In the new photobook, Circles, photographer Lisa McCarty pairs the complete text of Ralph Waldo Emerson’s essay “Circles” (1841) with images she has made with a Polaroid SX-70 camera and Polaroid One between 2011-2015. The combination of text and image explores the ways in which the circle is both an underlying form in nature and a metaphor for the human condition. Circles is available in a limited edition of 100 through Printed Matter and McCarty’s website.
“All of the images in Circles were shot on Impossible film, demonstrating its breadth and evolution over the first five years of production. I’ve always thought of Impossible film and photography itself as a means to extend vision. As an imagemaker I’m most interested in rendering the invisible, visible and revealing new ways of seeing.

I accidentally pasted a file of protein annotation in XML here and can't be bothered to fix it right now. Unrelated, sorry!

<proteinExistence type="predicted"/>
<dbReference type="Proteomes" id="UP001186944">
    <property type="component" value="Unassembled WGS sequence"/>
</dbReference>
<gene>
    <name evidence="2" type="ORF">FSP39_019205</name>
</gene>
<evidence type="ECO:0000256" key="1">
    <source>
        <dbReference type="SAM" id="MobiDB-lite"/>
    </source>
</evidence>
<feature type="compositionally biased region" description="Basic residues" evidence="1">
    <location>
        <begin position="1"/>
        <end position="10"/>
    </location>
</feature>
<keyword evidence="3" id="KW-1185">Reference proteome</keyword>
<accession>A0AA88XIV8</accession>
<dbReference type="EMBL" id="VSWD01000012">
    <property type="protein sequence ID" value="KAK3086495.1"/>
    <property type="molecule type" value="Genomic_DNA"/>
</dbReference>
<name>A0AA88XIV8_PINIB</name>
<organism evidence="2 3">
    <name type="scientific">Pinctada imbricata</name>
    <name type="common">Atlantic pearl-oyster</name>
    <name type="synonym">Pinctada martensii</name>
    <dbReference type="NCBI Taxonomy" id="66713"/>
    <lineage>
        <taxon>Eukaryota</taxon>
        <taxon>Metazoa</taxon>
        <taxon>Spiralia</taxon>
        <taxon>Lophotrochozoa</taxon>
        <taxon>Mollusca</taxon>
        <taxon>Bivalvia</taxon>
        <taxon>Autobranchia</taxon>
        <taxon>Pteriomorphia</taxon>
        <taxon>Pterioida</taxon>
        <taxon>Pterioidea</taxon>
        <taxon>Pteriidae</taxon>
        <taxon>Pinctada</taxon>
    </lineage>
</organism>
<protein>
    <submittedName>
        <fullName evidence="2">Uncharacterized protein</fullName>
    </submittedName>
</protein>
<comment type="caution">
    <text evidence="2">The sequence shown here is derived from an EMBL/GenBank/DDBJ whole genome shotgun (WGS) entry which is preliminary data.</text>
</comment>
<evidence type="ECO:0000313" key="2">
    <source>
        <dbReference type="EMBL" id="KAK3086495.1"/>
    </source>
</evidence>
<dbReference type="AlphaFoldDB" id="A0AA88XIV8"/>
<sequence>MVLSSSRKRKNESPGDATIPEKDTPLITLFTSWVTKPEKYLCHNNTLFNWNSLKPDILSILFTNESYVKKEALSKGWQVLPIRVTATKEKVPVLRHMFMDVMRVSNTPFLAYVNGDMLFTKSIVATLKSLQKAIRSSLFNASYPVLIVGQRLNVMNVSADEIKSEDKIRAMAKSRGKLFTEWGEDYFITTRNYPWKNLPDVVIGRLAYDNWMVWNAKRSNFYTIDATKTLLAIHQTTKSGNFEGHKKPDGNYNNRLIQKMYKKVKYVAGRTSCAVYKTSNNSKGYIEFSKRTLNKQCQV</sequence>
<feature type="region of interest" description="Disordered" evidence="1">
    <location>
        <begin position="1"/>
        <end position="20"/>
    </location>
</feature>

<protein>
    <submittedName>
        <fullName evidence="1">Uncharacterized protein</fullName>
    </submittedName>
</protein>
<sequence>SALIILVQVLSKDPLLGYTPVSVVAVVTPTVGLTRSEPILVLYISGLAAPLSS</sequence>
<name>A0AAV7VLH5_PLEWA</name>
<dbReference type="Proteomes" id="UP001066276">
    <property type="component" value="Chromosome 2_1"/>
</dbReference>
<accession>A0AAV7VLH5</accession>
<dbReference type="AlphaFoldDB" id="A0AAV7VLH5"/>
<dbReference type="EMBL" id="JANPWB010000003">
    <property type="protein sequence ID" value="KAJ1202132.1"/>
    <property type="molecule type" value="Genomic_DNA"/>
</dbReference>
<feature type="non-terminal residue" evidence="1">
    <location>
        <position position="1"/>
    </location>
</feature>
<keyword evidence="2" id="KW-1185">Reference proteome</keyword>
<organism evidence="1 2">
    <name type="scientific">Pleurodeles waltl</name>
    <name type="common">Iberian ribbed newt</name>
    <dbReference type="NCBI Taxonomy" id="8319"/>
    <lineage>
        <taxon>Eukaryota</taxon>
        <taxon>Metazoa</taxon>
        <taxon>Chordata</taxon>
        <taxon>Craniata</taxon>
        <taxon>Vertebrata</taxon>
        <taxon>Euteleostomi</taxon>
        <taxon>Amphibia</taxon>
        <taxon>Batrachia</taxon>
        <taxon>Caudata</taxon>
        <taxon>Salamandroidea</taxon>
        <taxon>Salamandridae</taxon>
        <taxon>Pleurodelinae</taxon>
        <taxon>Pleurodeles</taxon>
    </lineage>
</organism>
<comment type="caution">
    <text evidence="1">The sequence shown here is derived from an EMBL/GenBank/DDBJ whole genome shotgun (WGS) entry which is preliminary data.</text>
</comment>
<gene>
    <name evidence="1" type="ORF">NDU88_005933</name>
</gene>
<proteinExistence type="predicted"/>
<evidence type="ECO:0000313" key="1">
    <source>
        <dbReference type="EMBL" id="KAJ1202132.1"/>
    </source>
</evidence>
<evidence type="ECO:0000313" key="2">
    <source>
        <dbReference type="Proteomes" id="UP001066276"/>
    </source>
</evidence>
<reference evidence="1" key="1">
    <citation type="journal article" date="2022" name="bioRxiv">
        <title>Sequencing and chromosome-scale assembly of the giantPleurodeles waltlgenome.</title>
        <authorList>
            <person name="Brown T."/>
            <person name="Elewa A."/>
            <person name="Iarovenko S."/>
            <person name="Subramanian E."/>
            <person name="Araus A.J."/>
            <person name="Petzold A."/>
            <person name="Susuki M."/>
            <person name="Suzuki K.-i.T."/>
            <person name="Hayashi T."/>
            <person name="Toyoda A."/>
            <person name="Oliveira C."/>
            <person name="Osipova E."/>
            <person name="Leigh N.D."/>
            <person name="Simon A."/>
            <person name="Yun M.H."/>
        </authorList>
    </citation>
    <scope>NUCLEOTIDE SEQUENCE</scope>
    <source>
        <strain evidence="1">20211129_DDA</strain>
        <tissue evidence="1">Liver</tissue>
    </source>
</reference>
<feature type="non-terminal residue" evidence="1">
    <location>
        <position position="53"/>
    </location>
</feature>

I believe Emerson was similarly motivated, and often wrote about the wonders of vision. For Emerson, the eye is a gateway to perceive unity in the world. In one of the most well known passages from his essay ‘Nature’ Emerson writes, “Standing on the bare ground,–my head bathed in blithe air and uplifted into infinite space,– all egotism vanishes. I become a transparent eyeball; I am nothing; I see all; the currents of the Universal Being circulate through me; I am part or parcel of God.”
The essay ‘Circles,’ which I include in its entirety in the photobook, begins in a similar fashion, “The eye is the first circle; the horizon which it forms is the second; and throughout nature this primary figure is repeated without end. It is the highest emblem in the cipher of the world.” My goal in pairing images with Emerson’s beautiful prose, was not to illustrate it. I hope the text and image are co-equal, and illuminate each other.”